Liam O'Brien www.liamobrien.co.uk All Rights Reserved

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Lifting phase The bell should be swung back between the legs and then, using the hips driven upwards as per a regular swing. Before reaching the horizontal, the bell should be rolled around the wrist and pulled into the racking position. Failure to roll the bell around the wrist will result in the bell making contact with your forearm with some force! Your back should be straight throughout with a strong chest position. Lowering phase Roll the bell around the outside of the forearm, extend the arm and let the weight of the bell bring you back to the start position. Variations double or alternating clean 5 Power clean As with the power snatch, the power clean utilises power from the thighs to replace the swing motion.

Start position The bell should be held in one hand, thumb pointing backwards between the legs. Back straight, head up. Lifting phase The bell should be lowered towards the floor with the back straight, dropping the backside and bending at the knees. With an explosive drive the bell should be raised toward the shoulder. Flip the bell over your hand and pull into the racking position. Lowering phase Flip the bell back over and return to the start position. Back should remain straight throughout, head high, chest up.

Liam O'Brien www.liamobrien.co.uk All Rights Reserved

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6 Military press Although this move is often performed with a dumbbell or barbell, extra stability is required throughout the shoulder joint when performed with a kettlebell.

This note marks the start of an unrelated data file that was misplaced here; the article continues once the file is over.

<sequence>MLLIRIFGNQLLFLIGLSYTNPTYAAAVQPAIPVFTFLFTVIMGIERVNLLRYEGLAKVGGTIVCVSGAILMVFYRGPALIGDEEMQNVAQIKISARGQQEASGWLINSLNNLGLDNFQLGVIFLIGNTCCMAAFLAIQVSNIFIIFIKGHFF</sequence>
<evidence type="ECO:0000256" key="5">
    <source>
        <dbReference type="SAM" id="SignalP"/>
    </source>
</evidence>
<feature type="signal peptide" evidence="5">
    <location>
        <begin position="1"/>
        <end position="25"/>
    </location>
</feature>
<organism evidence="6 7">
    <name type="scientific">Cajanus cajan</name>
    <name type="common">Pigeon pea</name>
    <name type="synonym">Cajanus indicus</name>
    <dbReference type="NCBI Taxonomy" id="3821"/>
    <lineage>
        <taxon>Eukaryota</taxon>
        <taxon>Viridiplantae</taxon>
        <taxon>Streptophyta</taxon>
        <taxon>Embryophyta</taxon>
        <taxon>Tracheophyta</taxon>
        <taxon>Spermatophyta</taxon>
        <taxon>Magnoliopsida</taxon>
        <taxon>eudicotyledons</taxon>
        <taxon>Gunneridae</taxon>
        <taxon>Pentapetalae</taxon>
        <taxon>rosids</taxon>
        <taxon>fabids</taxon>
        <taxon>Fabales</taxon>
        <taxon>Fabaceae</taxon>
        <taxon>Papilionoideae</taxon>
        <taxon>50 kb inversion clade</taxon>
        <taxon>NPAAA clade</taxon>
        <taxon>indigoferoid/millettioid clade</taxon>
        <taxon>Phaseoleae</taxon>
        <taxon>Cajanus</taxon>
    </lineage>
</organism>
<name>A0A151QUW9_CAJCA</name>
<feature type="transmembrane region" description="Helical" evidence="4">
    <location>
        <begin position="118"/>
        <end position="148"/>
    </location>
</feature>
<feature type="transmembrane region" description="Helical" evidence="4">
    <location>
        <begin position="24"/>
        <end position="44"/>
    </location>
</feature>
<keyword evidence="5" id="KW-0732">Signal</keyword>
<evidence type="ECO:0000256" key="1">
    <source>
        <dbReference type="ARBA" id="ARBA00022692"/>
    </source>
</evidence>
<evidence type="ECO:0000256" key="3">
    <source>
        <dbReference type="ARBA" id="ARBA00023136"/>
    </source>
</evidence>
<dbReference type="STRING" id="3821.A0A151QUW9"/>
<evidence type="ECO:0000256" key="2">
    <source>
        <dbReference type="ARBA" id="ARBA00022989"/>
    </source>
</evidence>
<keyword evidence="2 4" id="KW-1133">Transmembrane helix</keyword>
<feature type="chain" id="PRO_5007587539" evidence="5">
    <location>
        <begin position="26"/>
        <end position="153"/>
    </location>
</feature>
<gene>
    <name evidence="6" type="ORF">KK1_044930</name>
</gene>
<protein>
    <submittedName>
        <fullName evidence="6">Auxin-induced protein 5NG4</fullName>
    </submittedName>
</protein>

Muscles used: deltoids triceps Start position The bell should be in the racking position. Lifting / lowering phase The bell should be driven upwards with the arm held locked and behind the ear to finish. Return to the front racking position and repeat. Variations double press alternating press 7 Deadlift Start position Stand with feet a little over shoulder width apart, toes pointing very slightly outwards. Head and chest up, glutes and abs tight and back straight. Take the bell with a double handed grip. Muscles used: glutes quads erector spinae

Liam O'Brien www.liamobrien.co.uk All Rights Reserved

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Lowering / lifting phase Keeping a straight back, bend the knees and sit back whilst lowering the bell towards the floor. Then drive upwards using the quads and keeping the arms straight and weight between legs. At the top of the repetition, squeeze the glutes together and flex the quads. The back should be upright and straight throughout. Variations double deadlift 8 The windmill (demonstrated by Lisa Rutherford) The windmill is a great exercise for developing shoulder stability, core strength and flexi